Wednesday, 24 February 2010

The cheats of europe

Yeah I know, one way or another, we Greeks have made a complete mess out of it. It is, however, an oversimplification to assert that it is all because of the egotistical, negligent nature of the people.

The matter is more complicated, and for a wider view of Greece, its tribulations and hopes in the wake of the 20th century, have a good read of this book.

Monday, 22 February 2010

Make a demo with 3 simple rules

The other day I was thinking that the continuity of parts and effects in our demos (mostly big demos that go to Assembly and the gathering) can be expressed in 3 very simple terms:

  1. A scene/effect is established on either a plane (quasi-2D) or within a cylinder/sphere (3D). Camera moves accordingly to show the effect.
  2. Planar scenes follow cylindrical scenes and so on.
  3. Long segments of the demo are dedicated to move from one mode to another. This process is called a "transition".
I'll give you an example: in iconoclast there is a scene with a glass-like cube. Camera rotates around (cylinder) -> camera goes inside a door, underwater scene (plane) -> second reality references (cylinder) -> music box, polaroids (plane) -> shark in cube (cylinder) -> final scene and end credits (plane).

Maybe your demo follows a similar pattern too!

Friday, 19 February 2010

GLSL effect #1

I'm going to type in 3 cryptic lines in GLSL. Try them out yourself - maybe they can find a cozy home in one of your demos.


you can probably contract that into 1 line.

Thursday, 18 February 2010


So you are making a demo and you are on the lookout for some nice organic, abstract 3D models to grace your scenes. You know how it works: put one of these models in the middle of the scene, one (much larger) surrounding the scene and forming the background. Then put the camera in the middle and rotate, keeping the first object in dead center. Add a bit of hypnoglow, a bit of particle-dust, a bit of typography and you have 20-30 seconds of bliss.

How do you create these object then. Here is an idea: use TopMod. It is a simple 3D modeller that you can use to make 2-manifold meshes, with arbitrary genus. There are some youtube videos showing some models in action.

But take a very very deep breath in before you start using TopMod. It is annoyingly easy to crash. Use it wisely with wings3d (as in do all the fancy genus stuff with TopMod and let Wings do the dirty work of smoothing and refining) and you'll be in demo nirvana.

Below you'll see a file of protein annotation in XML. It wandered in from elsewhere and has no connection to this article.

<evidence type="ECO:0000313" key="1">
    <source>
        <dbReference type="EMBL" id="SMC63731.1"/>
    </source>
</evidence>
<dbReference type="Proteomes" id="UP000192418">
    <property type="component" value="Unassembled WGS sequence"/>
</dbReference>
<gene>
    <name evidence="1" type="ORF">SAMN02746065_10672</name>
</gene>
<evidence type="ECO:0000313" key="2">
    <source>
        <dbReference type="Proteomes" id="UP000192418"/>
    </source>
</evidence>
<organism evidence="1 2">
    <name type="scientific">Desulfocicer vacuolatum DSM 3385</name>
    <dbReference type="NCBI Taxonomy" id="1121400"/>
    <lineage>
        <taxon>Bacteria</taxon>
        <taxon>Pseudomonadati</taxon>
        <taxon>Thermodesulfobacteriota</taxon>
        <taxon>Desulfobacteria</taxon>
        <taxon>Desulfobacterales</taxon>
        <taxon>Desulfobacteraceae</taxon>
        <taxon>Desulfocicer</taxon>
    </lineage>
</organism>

(for the record I've never used TopMod for modelling for demos. But that is another story...)

Wednesday, 17 February 2010

Realtime raytracing on GPU

Further to my comments on my new year's resolution, I also vowed to stay clear of any effect that uses "realtime raytracing" on the GPU.

It was a very tempting thought: over the past year I have been writing raytracers for viewing medical data for my company Ambivu. Have a look at some youtube videos here.

However, beyond visualizing big datasets, I don't see how realtime raytracing can help us with our new demo. I understand that it is useful for very small demos (4ks, even some 64ks) where you want to visualize a simple, or less than simple volume function in order to make, for example, a tunnel effect. For that use, it is ideal. For anything else, I honestly don't understand the point of using raytracing in place of triangles. Yes, you get proper reflections and shadows for free, but you can fake all that much more efficiently with the 3D graphics pipeline.

I have seen "demos" of real-time raytracing from commercial companies and I wasn't convinced it is the future yet. A mirror-like car in a plastic environment (running at barely interactive framerates) just doesn't convince me otherwise. Maybe you, reader, have a different opinion.

Monday, 15 February 2010

New year's resolutions

Making Lifeforce back in summer of 2007 almost cost me my physical and mental health. It was far too big a project to carry out given the very limited time I had for my hobby. If I ever was going to make another demo of similar scope in 2010, things had to change.

I needed to alter my methods and streamline the process. So, in January, I made some new year's resolutions that I thought would help:

  1. Ditch Cg. I've been using Cg for almost 7 years and it served me well. But with the advent of GLSL, Cg is pretty much obsolete. So gone are all the little nuisances and extra C code to "link" my external variables with the shaders. GLSL works much more transparent and I need fewer recompiles.